What’s in a Name? Martini/Martinez

Would a cocktail by any other name taste as sweet? Or bitter or sour or just like a whole lot of base spirit? Take the classic martini. It’s almost always made with gin; unless, of course, you are a member of a 1960’s style, three-martini lunch revival and don’t want your breath to smell when you return to the office. Then you drink vodka martinis. (Do those lunches still exist? Please, if you know of anyone practicing this particular form of midday escape, do let me know.)

Purists might call the vodka martini an abomination of good taste. But whatever. The martini is all just a little too much booze and not enough dilution for me anyway, even if you try to dress it up with lemon peel or dirty it up with olives and some of that briny juice. My pallet simply craves a touch more flavor.

Thus it is that I went searching for a gin cocktail and discovered the sweet and bitter Martinez.  Here’s the recipe I grabbed off the charming Hendrick’s gin website: Martinez Coctail

Of course I don’t have any maraschino liqueur, so in true guerrilla bar fashion I tried a couple of substitutions.  First I added 1/5 part of my very own grenadine, which proved to be a little too sweet. Next I used a raspberry liqueur from one of our local distilleries, St. George, in Alameda, Ca. (I highly recommend the tour and a tasting of their fine spirits if you are in the area.) This combo proved a winner, well-balanced between the sweet and the bitter.  I will try the original when I get a chance since I hear that maraschino and gin play particularly well together. But for now I’m a happy camper. 🙂

Oddly enough, my cocktail guide credits the town of Martinez, California with the invention of the classic martini.  So I wondered how these two drinks, similar only in their inclusion of gin, could become so seemingly mixed up? How I wish I had stopped with that thought and simply enjoyed my drink in blissful ignorance! Instead I ended up being led down a twisting historical path with not only competing theories, but also multiple recipes for the two drinks which, as it turns out, really have the same origin.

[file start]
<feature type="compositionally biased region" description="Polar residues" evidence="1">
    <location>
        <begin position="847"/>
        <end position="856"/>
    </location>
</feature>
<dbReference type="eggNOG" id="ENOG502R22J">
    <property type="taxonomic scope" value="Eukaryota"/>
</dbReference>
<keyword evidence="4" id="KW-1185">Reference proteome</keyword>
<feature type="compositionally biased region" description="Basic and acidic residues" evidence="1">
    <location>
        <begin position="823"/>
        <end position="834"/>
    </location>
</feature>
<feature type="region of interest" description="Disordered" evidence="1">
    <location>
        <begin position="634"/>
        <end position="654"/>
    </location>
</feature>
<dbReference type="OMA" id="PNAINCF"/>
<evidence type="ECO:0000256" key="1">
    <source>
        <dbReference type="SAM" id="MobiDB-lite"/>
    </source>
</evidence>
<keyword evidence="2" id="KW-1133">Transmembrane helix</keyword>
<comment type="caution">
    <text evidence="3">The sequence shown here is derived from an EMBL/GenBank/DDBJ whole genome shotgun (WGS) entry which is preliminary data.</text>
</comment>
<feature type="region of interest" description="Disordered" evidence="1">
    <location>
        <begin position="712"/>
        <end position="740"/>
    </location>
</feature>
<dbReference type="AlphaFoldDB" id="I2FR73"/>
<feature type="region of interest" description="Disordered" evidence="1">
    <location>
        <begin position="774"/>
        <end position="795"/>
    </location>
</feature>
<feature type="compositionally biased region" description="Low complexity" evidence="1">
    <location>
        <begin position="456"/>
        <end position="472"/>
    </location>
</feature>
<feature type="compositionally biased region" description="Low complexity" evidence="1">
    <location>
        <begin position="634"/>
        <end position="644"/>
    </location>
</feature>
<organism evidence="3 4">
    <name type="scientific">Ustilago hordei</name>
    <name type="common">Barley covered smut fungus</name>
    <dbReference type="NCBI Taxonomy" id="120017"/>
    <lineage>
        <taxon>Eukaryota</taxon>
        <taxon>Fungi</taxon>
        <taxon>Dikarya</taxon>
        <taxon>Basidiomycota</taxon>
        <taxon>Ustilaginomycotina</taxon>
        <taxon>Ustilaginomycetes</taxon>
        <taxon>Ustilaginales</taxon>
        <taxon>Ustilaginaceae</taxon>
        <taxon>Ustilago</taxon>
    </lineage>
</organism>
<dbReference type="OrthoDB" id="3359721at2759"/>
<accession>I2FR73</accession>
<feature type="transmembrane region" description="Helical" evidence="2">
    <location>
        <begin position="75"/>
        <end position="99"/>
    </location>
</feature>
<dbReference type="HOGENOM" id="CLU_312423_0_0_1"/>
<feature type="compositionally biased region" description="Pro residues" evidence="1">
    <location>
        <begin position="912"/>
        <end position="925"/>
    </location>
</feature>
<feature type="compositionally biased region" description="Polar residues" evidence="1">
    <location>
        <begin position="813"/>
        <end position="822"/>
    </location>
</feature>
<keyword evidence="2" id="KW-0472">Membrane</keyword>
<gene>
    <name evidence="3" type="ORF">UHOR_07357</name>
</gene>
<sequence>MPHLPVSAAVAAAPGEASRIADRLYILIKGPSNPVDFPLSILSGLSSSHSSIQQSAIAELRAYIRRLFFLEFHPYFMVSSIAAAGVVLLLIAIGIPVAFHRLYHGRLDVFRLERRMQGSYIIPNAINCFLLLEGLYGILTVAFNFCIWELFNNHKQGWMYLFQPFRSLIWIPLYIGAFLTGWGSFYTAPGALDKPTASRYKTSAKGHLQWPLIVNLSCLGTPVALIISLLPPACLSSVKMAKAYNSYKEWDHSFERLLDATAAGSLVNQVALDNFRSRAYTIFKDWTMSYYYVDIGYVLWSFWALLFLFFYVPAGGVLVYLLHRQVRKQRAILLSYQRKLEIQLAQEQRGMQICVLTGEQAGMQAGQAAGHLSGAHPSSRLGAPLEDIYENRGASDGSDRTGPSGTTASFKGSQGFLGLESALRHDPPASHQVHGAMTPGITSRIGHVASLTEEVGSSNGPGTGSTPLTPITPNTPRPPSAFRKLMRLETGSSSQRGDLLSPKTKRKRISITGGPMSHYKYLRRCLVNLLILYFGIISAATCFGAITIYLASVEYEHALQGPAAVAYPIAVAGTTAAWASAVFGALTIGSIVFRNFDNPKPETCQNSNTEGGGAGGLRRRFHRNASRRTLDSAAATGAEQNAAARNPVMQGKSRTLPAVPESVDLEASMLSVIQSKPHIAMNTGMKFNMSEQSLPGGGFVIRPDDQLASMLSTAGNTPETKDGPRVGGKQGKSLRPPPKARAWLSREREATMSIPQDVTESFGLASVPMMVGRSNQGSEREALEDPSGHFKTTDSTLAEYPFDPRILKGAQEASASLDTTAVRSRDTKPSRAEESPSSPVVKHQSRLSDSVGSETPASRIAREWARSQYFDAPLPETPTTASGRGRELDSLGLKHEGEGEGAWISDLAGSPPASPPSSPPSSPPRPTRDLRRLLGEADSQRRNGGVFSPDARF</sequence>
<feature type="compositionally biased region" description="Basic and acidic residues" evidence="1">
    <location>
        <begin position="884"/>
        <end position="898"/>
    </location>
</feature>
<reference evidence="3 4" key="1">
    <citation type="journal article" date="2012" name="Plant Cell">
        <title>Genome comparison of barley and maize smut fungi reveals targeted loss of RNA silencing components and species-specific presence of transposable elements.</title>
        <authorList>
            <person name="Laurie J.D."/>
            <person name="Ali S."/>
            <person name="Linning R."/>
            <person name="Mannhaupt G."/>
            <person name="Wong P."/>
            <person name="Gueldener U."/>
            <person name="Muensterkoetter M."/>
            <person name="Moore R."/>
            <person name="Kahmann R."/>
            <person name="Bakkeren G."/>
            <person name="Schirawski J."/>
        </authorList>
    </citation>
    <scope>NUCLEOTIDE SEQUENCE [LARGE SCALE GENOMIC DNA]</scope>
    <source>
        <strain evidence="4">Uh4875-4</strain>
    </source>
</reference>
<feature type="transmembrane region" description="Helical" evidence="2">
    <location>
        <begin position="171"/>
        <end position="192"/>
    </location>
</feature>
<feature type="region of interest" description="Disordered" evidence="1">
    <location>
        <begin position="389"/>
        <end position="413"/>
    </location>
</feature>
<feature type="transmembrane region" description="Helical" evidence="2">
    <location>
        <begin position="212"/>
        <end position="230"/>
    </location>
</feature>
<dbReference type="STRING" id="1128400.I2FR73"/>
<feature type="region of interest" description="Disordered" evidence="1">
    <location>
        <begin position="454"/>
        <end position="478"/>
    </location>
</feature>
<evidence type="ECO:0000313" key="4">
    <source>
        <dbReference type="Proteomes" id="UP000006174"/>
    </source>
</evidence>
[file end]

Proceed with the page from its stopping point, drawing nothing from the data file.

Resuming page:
According to the noted cocktail historian, David Wondrich, “the early recipes for the Martini (or Martinez, or Martine, or Turf Club) all called for sweet vermouth and Old Tom gin…” [David Wondrich, Imbibe! (New York: Penguin, 2009), p. 244.] I’ll refrain from going into detail but in short they go like this:

  1. The Martini was invented by the famed bartender Jerry Thomas in San Francisco in the early 1860’s.
  2. The Martinez was invented by a bartender named Julio Richelieu in Martinez in the mid-1870’s in exchange for a gold nugget and a bottle of whiskey from a returning gold miner.
  3. The Martini was invented by Judge Martine in New York at the Manhattan Club.
  4. The Turf Club in New York first mixed gin and vermouth, known as the Turf Club cocktail, sometime between 1880-1883 when the club was in operation.

If you are interested, I would recommend checking out Appendix III of Wondrich’s book, which goes through each theory in detail and concludes with, “in a muddle like this, anything is possible.” [ibid., p. 300.]  As interesting as the different theories are, the early recipes are even more so.  Wondrich lays out three of them:

FORMULA #1 (TURF CLUB)

TWO OR THREE DASHES OF PERUVIAN BITTERS

ONE-HALF WINE GLASS [1 ½ OZ] OF TOM GIN

ONE-HALF WINE GLASS [1 ½ OZ] OF ITALIAN VERMOUTH

Fill glass three-quarter full of fine ice, stir well with spoon and strain in fancy cocktail glass, then serve.

Source:  HOW TO MIX DRINKS—BAR-KEEPERS HANDBOOK, 1884

FORMULA #2: MARTINEZ COCKTAIL

(USE SMALL BAR – GLASS)

TAKE 1 DASH OF BOKER’S BITTERS

          2 DASHES [1 TSP] OF MARASCHINO

          1 PONY [1 OZ] OF OLD TOM GIN

          1 WINE-GLASS [2 OZ] OF VERMOUTH

          2 SMALL LUMPS OF ICE

Shake up thoroughly , and strain into a large cocktail glass. Put a quarter of a slice of lemon in the glass, and serve. If the guest prefers it very sweet, add two dashes [1/2 tsp] of gum syrup.

Source:  JERRY THOMAS’S BAR-TENDER’S GUIDE, 1887

Note: Wondrich recommends not to shake but to stir this cocktail.

FORMULA #3: FOURTH DEGREE

ONE-THIRD [1 OZ] ITALIAN VERMOUTH

TWO-THIRDS [2 OZ] PLYMOUTH GIN

DASH OF ABSINTHE

Source:  ALBERT STEVENS CROCKETT, OLD WALDORF BAR DAYS (1931)

Note: Wondrich recommends to “stir with plenty of cracked ice and strain.” [Wondrich, Imbibe!, 244-246.]

I hope that you’ve enjoyed this little jaunt into cocktail history.  Until next time, cheers!

P.S. If anyone wants to help me figure out how to get my footnotes into footnotes without tearing my hair out, please don’t hesitate to send me a note.

 

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